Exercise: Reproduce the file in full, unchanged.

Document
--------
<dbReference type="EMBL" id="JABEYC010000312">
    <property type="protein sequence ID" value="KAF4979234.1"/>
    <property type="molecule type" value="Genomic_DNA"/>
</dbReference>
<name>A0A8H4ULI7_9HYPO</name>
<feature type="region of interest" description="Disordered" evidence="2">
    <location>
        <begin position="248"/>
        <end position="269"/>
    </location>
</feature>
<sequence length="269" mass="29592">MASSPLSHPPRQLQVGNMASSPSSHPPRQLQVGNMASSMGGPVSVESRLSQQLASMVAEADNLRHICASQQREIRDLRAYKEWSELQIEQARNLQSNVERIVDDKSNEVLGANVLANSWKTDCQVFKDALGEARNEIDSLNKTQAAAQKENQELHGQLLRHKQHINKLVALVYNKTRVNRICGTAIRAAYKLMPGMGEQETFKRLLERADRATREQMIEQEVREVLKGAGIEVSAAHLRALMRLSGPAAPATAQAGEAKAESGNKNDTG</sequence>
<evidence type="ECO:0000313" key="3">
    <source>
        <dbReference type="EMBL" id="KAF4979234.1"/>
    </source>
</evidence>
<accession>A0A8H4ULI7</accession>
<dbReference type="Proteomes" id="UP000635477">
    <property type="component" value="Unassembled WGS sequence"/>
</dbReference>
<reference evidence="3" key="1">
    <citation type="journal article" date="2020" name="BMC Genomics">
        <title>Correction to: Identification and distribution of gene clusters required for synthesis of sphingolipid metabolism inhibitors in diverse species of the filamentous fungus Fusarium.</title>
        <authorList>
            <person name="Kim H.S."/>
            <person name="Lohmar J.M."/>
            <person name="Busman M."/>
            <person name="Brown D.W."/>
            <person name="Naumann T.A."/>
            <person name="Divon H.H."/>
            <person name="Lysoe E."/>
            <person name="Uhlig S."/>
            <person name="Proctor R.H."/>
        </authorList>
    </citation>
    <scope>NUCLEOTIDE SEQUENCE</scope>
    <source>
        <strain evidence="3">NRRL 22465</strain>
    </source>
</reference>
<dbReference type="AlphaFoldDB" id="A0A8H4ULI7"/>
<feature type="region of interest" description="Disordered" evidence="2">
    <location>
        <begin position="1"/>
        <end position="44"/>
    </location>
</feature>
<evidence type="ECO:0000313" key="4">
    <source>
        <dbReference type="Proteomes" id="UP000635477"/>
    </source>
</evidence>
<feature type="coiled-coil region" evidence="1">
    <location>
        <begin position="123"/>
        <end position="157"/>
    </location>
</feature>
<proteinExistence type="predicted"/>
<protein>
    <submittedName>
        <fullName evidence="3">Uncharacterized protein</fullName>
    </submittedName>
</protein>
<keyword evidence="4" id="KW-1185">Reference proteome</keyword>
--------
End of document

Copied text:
<dbReference type="EMBL" id="JABEYC010000312">
    <property type="protein sequence ID" value="KAF4979234.1"/>
    <property type="molecule type" value="Genomic_DNA"/>
</dbReference>
<name>A0A8H4ULI7_9HYPO</name>
<feature type="region of interest" description="Disordered" evidence="2">
    <location>
        <begin position="248"/>
        <end position="269"/>
    </location>
</feature>
<sequence length="269" mass="29592">MASSPLSHPPRQLQVGNMASSPSSHPPRQLQVGNMASSMGGPVSVESRLSQQLASMVAEADNLRHICASQQREIRDLRAYKEWSELQIEQARNLQSNVERIVDDKSNEVLGANVLANSWKTDCQVFKDALGEARNEIDSLNKTQAAAQKENQELHGQLLRHKQHINKLVALVYNKTRVNRICGTAIRAAYKLMPGMGEQETFKRLLERADRATREQMIEQEVREVLKGAGIEVSAAHLRALMRLSGPAAPATAQAGEAKAESGNKNDTG</sequence>
<evidence type="ECO:0000313" key="3">
    <source>
        <dbReference type="EMBL" id="KAF4979234.1"/>
    </source>
</evidence>
<accession>A0A8H4ULI7</accession>
<dbReference type="Proteomes" id="UP000635477">
    <property type="component" value="Unassembled WGS sequence"/>
</dbReference>
<reference evidence="3" key="1">
    <citation type="journal article" date="2020" name="BMC Genomics">
        <title>Correction to: Identification and distribution of gene clusters required for synthesis of sphingolipid metabolism inhibitors in diverse species of the filamentous fungus Fusarium.</title>
        <authorList>
            <person name="Kim H.S."/>
            <person name="Lohmar J.M."/>
            <person name="Busman M."/>
            <person name="Brown D.W."/>
            <person name="Naumann T.A."/>
            <person name="Divon H.H."/>
            <person name="Lysoe E."/>
            <person name="Uhlig S."/>
            <person name="Proctor R.H."/>
        </authorList>
    </citation>
    <scope>NUCLEOTIDE SEQUENCE</scope>
    <source>
        <strain evidence="3">NRRL 22465</strain>
    </source>
</reference>
<dbReference type="AlphaFoldDB" id="A0A8H4ULI7"/>
<feature type="region of interest" description="Disordered" evidence="2">
    <location>
        <begin position="1"/>
        <end position="44"/>
    </location>
</feature>
<evidence type="ECO:0000313" key="4">
    <source>
        <dbReference type="Proteomes" id="UP000635477"/>
    </source>
</evidence>
<feature type="coiled-coil region" evidence="1">
    <location>
        <begin position="123"/>
        <end position="157"/>
    </location>
</feature>
<proteinExistence type="predicted"/>
<protein>
    <submittedName>
        <fullName evidence="3">Uncharacterized protein</fullName>
    </submittedName>
</protein>
<keyword evidence="4" id="KW-1185">Reference proteome</keyword>